A Run to The Future

5 minute read
ARYN BAKER | Islamabad

Fifteen seconds.” the 17-year-old sprinter laughs self-mockingly as she reveals her time for the 100 m at last week’s South Asian Federation Games in Islamabad. She has reason to be embarrassed: her time was more than three seconds slower than the winning Sri Lankan’s 11.81. “I don’t think that’s so good for the Olympics, is it?” She giggles some more, and her head scarf slips down, exposing thick auburn waves. Despite the fact that she is in a restaurant full of men, she leaves it there, too caught up in her own joke to notice. For Robina Muqimyar, Afghanistan’s first woman to compete in the Olympics, this is all a game, an adventure that she would never have dreamed of three years ago, shut indoors by a repressive regime that barred women from walking the streets unless accompanied by a male relative — forget about permitting them to run competitively.

Muqimyar struggles to stifle her laughter — her coach, whose own head scarf is firmly knotted under her chin, shoots her disapproving looks — but she is still giddy from her second international race in an eight-month career as an athlete. Muqimyar’s best time, nearly four seconds slower than U.S. star Marion Jones’ 10.75 at the Sydney Olympics, won’t win her country any medals at Athens, but simply stepping into the starting blocks is a triumph for a nation scarred by two and a half decades of war, and where many religious conservatives still object to women stepping outside of the home. “It is not Robina’s results that matter,” says Stig Traavik, a former Olympian from Norway who is taking a year off from his diplomatic career to advise Afghanistan’s National Olympic Committee (N.O.C.). “It is that she will inspire other women, so that in the future we will have an even stronger team.”

It will take more than inspiration to train better athletes. It will take time. Years of conflict — the resistance to Soviet rule, followed by a decade of brutal fighting between rival warlords that saw the rise of the Taliban, sanctions and the American war — decimated Afghanistan’s athletic program. In 1999, it was banned from the Olympics for its discrimination against women; only in 2002, after the fall of the Taliban, was it reinstated. The country has never won an Olympic medal and, until an Afghan woman named Lima Azimi made her debut as a sprinter in Paris last summer, had entered the World Track and Field Championship only once in 20 years. Azimi’s 18.37 seconds for the 100 m left her half a track behind her competitors, but her entry into the international arena enabled Afghanistan to qualify for Athens. Azimi decided not to compete for a place on the Olympic squad.

Before her race in Islamabad, Muqimyar dreamed of winning a medal for her country. Now she’s not so sure. “The other girls, they have been training for many, many years. I can’t be discouraged because already we have come so far.” Masood Azizi, who will be running the men’s 100 m, is also chastened by his performance in Islamabad, and has adjusted his own goals for this summer. “When people think of Afghanistan, they think of war,” he says. “Now we can show the world that we have peace.” Azizi, 18, only started training competitively last year. “The first time I saw Masood, he was a talented, high school-type runner,” says Traavik. “When I compare him now to what he was nine months ago, he has become an athlete. He will run in a way that will make Afghanistan proud.”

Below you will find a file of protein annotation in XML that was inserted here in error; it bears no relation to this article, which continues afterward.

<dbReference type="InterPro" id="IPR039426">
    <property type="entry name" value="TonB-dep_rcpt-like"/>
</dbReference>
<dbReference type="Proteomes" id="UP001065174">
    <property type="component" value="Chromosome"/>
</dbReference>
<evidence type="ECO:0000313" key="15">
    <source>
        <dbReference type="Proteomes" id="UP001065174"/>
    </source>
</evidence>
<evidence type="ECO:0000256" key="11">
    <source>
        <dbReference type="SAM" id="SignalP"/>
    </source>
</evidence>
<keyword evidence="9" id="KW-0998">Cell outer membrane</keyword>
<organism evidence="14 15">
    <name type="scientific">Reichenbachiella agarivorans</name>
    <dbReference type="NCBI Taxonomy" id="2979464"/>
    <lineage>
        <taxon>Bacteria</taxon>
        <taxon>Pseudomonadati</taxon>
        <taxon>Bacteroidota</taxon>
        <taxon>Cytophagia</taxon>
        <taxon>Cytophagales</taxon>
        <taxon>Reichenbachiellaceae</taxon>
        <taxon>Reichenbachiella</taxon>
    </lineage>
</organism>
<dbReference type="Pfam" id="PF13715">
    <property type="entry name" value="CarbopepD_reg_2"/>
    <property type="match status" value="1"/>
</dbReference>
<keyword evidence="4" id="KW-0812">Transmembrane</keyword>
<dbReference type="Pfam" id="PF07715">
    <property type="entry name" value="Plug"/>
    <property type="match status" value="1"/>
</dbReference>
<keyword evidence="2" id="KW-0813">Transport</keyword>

In Muqimyar, Afghanistan already has a reason to be proud. When the N.O.C. came to her school last summer, seeking athletes for Athens, she was the first to volunteer. “Other girls were fast, too,” she says, “but I had the courage.” It is a confidence rarely seen in Afghan women, let alone teenage girls. But, like Azimi in Paris, Muqimyar will make some concessions to her country’s traditions. While most of her competitors will sport briefs and tight tank tops, she will be showing as little skin as possible, to appease religious conservatives. “It’s what I always wear,” she says. “We have nothing to gain from provoking people,” adds Traavik, “and I don’t think it will really affect her time that much if she wears clothes that are considered a little loose.” But at the moment, sartorial decisions are the least of Muqimyar’s concerns. She has four months to improve her technique and cut down her time. After a week training on Islamabad’s rubberized track, she rolls her eyes and clutches her shins in mock pain at the thought of returning to the broken concrete track of Kabul stadium. Then she pauses, and a shadow crosses over her face. “They did terrible things there, you know. They killed people and cut them up.” The Taliban used the stadium as a public execution ground. “With my success, and the success of others,” she says, “I think we will make those memories disappear.”

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